Messaging must be guided from the top. The parameters you establish should make you feel comfortable empowering your employees to be brand ambassadors. Set an objective of being educational and informative, but not opinionated.

There is room for individuality of expression and flexibility with tone. All posts should sound like individuals, not like a single ghostwriter for the entire organization. Encourage individuality in each post-but up to a point. Counsel your employees about what’s acceptable in terms of the actual message.

The challenge with social media is making your post sound like you are speaking one-on-one to an old friend. Using a conversational everyday style lends credibility, by its casual nature. Additionally, remember the relating of anecdotes and personal experiences can be marketing gold, making for some very compelling business-to-customer communications.

A Consistent Review Protocol is Essential for Success
Every time an online communication goes out on behalf of the company, it should be vetted. Your goal should be to be informational, pleasant, humorous and interesting-these are the qualities to strive for in your online communications.

The end result? A casual, yet content-rich weekly communication, designed to provoke thought and most importantly, one that helps establish your professionals-and by extension, your company-as a resource that readers can turn to and trust.

By providing a process that all employees can be comfortable with and is monitored, you can position your professionals as an important extension of your company, reflecting its core knowledge, prestige and reputation. In doing so, social media becomes a powerful medium for your company and its professionals to disseminate the corporate brand story and, ultimately, to drive business.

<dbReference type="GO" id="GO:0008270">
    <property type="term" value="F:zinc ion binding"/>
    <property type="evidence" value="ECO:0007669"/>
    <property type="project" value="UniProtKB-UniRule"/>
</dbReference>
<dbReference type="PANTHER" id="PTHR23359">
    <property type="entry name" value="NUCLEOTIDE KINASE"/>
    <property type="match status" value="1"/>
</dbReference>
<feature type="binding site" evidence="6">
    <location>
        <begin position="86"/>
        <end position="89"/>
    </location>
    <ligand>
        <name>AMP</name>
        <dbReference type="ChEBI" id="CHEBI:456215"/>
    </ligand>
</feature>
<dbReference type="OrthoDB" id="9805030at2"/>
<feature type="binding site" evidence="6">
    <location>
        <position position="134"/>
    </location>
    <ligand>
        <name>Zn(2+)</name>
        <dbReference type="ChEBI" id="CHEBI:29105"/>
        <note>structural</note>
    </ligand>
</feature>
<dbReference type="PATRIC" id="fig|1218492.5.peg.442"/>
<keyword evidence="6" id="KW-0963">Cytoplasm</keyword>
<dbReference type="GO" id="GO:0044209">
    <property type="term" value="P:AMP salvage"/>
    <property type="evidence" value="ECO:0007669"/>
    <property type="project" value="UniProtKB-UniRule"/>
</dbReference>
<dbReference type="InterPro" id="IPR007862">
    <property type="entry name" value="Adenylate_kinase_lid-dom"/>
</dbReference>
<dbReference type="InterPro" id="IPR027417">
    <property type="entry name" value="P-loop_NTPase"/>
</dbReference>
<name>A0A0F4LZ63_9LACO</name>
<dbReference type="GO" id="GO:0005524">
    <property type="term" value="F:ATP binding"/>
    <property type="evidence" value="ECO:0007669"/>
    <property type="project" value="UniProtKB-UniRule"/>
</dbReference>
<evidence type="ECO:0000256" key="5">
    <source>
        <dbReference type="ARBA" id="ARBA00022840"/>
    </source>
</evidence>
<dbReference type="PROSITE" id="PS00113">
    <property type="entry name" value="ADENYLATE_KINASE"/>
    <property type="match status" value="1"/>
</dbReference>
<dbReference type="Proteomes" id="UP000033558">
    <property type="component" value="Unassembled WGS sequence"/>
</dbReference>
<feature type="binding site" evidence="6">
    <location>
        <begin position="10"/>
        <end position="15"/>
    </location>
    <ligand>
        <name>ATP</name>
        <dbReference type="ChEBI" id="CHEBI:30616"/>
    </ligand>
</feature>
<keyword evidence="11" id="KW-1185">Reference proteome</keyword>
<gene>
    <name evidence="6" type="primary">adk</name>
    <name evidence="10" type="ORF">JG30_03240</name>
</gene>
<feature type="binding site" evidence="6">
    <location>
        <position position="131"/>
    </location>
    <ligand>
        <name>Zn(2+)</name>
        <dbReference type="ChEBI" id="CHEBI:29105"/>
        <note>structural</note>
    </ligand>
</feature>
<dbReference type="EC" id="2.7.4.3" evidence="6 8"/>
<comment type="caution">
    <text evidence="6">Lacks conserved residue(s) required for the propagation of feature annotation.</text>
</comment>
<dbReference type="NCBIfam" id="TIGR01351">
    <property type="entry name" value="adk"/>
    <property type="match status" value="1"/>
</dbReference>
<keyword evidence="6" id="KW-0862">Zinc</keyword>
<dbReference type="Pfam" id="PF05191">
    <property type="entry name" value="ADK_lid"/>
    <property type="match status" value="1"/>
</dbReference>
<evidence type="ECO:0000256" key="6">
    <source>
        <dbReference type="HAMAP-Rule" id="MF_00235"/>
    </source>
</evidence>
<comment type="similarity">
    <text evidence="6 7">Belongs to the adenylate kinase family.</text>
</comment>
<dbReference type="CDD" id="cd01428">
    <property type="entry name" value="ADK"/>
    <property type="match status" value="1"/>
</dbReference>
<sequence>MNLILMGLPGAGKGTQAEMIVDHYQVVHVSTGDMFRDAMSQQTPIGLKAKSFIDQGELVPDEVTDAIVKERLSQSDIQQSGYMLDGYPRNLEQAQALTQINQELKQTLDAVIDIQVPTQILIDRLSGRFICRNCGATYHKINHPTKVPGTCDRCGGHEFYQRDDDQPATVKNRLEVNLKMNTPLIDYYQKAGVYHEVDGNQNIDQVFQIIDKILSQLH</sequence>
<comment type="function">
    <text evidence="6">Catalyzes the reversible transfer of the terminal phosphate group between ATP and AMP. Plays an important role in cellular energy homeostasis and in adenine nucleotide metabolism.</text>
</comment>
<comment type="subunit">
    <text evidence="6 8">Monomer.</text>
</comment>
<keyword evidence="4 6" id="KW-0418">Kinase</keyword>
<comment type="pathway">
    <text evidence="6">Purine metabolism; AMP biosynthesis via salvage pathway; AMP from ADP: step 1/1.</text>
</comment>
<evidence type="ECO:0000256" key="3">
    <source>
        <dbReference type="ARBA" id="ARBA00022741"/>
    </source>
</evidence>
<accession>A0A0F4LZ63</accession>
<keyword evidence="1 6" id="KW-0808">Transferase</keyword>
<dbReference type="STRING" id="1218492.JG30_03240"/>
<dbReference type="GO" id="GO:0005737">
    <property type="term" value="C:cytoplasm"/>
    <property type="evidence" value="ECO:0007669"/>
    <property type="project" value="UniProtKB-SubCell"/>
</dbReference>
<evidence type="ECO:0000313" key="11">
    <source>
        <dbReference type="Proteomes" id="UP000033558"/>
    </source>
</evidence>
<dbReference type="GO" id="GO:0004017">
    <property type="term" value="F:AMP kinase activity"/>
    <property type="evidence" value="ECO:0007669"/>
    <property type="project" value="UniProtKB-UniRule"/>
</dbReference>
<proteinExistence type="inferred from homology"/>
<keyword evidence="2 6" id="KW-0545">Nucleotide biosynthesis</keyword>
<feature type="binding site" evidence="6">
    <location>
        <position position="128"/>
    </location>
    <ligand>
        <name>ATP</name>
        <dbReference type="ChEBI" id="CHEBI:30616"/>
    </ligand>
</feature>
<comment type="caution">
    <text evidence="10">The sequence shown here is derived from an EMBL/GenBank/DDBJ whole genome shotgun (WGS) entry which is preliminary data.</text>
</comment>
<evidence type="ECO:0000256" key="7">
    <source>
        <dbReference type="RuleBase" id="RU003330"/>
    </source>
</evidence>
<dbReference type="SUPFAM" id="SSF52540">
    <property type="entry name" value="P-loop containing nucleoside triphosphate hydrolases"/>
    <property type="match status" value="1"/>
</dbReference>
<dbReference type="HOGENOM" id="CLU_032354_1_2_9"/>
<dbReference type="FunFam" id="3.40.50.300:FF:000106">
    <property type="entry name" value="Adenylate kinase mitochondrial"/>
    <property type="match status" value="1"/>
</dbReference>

Best Practices for Branding Through Social Media

  • Determine your brand story. What drives your value proposition? Make sure it is reflected in some way within every online post.
  • Create messaging guidelines that let your people know what they should be communicating to clients and when. You can let your people select the topics, but they should be approved by their senior managers and marketing to ensure timeliness and synergy with marketing plans.
  • Let each person’s personality shine through his or her post, but create a review process to ensure accuracy and professionalism.
  • If you do make a mistake or say something perhaps you shouldn’t have, don’t despair. Defects actually add depth of character to a company. By talking about “lessons learned”or apologizing for errors, colleagues and clients gain confidence in the brand and the ability of your team to manage In the face of adversity.
  • Make sure all corporate social media is connected and reviewed daily so you are aware of what’s being said about your company on multiple platforms. This way, any problems or criticism can be addressed immediately.
  • It may sound obvious, but remind employees to watch what they say and do on their personal sites or accounts. With ease of search and immediate connectivity, it is impossible to separate the two in terms of your employees’ image and the corporate persona you have worked so hard to create. (are should be taken to review this point with all.
  • Strike a balance In tone between casual and approachable and professional and authoritative.